African Burial Ground

During my visit to African Burial Ground, I learned many additional information about African Americans that I don’t normally learn in a classroom. This visit allowed me to integrate the knowledge taught to me in class with the information given to me. 

One of the most important things I learned is that the Africans that were enslaved had rights in the beginning. This is one fact that textbooks usually neglect. I’ve always been taught that African Americans were forced into labor, but according to the African Burial Monument, they were enslaved but with rights to own land and other things. Matter of fact, in 1644 11 enslaved Africans won their partial freedom and the right to 100 acres of land. This land became known as the “Land of the Blacks.” It was not until later were slavery codes become more oppressive and all their rights were stripped from them.

In this exhibit, the bodies they found were in coffins covered with symbols. These objects symbolize fortunate things for their afterlife. A symbol that’s common is the Sankofa, which translates to “learn from the past to prepare for the future.” This is to learn that lessons of sacrifice, perseverance, respect and power of the community is needed to a better future.


Tenement Museum

When stepping foot into the Tenement Museum, one feels as if he was going back to his roots. He first realizes the condition of living that many new immigrants faced, and he learns the struggles that people fought through, just to live in America. During the 1800’s and early 1900’s many immigrants came to America to seek prosperity or refuge. These immigrants were usually Eastern European Jews, Italians, or Greeks. Each ethnicity tended to live near themselves, and they formed their own neighborhoods. In these neighborhoods people of common ethnicities would help support each other, give each other jobs, and give each other advice on the new country.

While walking into the museum I realized the horrible conditions that many of these new immigrants had faced while coming to America. They usually came with no money, and were forced to squeeze up to 10 people in rooms, which barely fit 2 people. These immigrants fought hard to stay in this land, something we take for granted. I specifically went to one room owned by a Jewish family, and one owned by an Italian family. We learnt how each family learned to survive. Usually the women had to take care of the house and make money, because the families were too poor to survive any other way. In addition, many children had to work as well, because the extra money was desperately needed.

While walking through the museum it is clear that these immigrants worked really hard. They helped start a new life for their families, and in turn sacrificed their lives to working extremely hard. It is highly recommended that everybody visit this museum. It helps show the roots of many of us, and will help put our lives in perspective. It will show us how lucky we truly are, and just how much we should appreciate the lives that we have.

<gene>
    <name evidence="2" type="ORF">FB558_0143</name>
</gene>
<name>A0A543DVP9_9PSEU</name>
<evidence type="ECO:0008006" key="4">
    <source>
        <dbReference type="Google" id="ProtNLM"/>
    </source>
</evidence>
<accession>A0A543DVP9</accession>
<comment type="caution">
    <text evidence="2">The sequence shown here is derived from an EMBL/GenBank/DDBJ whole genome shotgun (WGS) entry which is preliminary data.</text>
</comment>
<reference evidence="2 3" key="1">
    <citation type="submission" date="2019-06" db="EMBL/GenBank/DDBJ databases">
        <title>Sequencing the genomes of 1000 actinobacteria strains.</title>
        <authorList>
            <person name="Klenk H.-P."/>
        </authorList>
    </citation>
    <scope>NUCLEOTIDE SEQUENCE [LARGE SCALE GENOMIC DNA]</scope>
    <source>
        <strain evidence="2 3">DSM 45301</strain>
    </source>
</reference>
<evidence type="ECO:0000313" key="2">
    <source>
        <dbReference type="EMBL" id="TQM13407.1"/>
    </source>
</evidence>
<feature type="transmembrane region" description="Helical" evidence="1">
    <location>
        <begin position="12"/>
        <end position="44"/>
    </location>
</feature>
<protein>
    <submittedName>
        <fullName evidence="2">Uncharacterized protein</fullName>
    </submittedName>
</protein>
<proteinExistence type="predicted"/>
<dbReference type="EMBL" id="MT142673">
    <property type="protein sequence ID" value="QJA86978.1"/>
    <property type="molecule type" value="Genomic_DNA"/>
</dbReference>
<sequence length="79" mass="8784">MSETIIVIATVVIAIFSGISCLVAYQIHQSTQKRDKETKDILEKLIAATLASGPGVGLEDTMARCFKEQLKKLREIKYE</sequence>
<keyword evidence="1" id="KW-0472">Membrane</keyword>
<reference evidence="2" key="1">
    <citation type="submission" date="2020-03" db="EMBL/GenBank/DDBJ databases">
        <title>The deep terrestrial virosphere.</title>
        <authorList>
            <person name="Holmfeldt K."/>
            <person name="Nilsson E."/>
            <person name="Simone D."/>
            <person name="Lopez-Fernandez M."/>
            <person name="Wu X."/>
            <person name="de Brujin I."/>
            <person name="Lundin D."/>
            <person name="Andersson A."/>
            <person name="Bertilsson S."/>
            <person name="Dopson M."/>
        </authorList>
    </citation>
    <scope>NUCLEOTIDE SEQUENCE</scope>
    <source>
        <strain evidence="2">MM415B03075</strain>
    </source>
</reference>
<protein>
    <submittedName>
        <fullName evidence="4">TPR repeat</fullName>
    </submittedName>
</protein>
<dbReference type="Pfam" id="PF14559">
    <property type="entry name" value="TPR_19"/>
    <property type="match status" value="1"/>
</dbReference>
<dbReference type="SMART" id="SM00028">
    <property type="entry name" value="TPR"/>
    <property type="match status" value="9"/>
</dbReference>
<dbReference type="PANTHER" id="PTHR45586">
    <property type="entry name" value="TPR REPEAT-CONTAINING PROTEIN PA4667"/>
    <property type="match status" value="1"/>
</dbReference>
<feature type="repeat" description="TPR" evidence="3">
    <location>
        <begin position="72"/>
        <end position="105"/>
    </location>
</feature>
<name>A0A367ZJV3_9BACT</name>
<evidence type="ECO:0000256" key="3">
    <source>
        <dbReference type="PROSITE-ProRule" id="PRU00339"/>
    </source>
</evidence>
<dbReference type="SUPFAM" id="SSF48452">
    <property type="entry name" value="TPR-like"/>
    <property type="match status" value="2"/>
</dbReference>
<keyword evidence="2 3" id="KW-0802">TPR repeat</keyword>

Freedom From the Grasp of Foreign Oil?

Over the course of any history class, it becomes quite apparent that any event, act, or regulation has a very direct cause . One issue that seems to constantly be making headlines and undoubtedly has a very clear and direct effect on each of us is the perpetually  rising oil prices. At it’s core, the principals that govern the fluctuation of oil prices are the most basic fundamentals of business – supply and demand. However, as our dependency on foreign oil rises, it becomes easier for oil producing countries to step beyond these fundamentals and take a more active role in setting their own prices and indirectly having their say in the direction of our economy.

An offshore oil rig in arctic Alaska

Any disaster as severe as the Exxon Valdez oil spill in 1989 or the explosion of the Deepwater Horizon near the Gulf Coast this past summer is sure to stir up quite a scare when it comes to the dangers involved in the exploration and drilling of hard to reach oil fields, so it should come as no surprise that the government would subsequently put further exploration under a close watch. But the more you read into the benefits of increasing domestic oil production and therefore lessening our dependency on that of foreign countries the extent to which higher domestic output only becomes more and more apparent and it becomes irrefutably evident that it would be a major step in our ongoing quest toward economic recovery.

Over the past few weeks there have been many steps taken by the Federal Government to trying to ease the effects of these steadily rising prices on the pockets of the American people; and in fact, just yesterday “In his weekly radio and Internet address,” President Obama said that, “the administration would begin to hold annual auctions for oil and gas leases in the Alaska National Petroleum Reserve, a 23-million-acre tract on the North Slope of Alaska.” (John Broder, New York Times). It’s very clear that the president has real understanding of what’s actually going on in our country and is making an effort to show the people that he’s doing what he can to help us; and although I do not agree wit hall of his policies, I feel that I must commend him for his ability to speak to, and connect with, the average American citizen on very personal level.

This latest step in Washington’s stance on drilling within our nation’s border is sure to have a very direct and hopefully positive effect on each of us individually as well as on our economy as whole, and I encourage you all to take a few minutes to read the article that I’ve linked below – or at the very least watch the videos.

-C. Salama

Video: Obama on New Drilling Leases

\”Shrinking Oil Supplies Put Alaskan Pipeline at Risk\” – The Wall Street Journal

\”Shrinking Oil Supplies…\” Video

\”Obama Shifts to Speed Oil and Gas Drilling in U.S.\” – New York Times


Pilot: Requesting permission to land. Over. Control Tower:ZZZzzzzz…….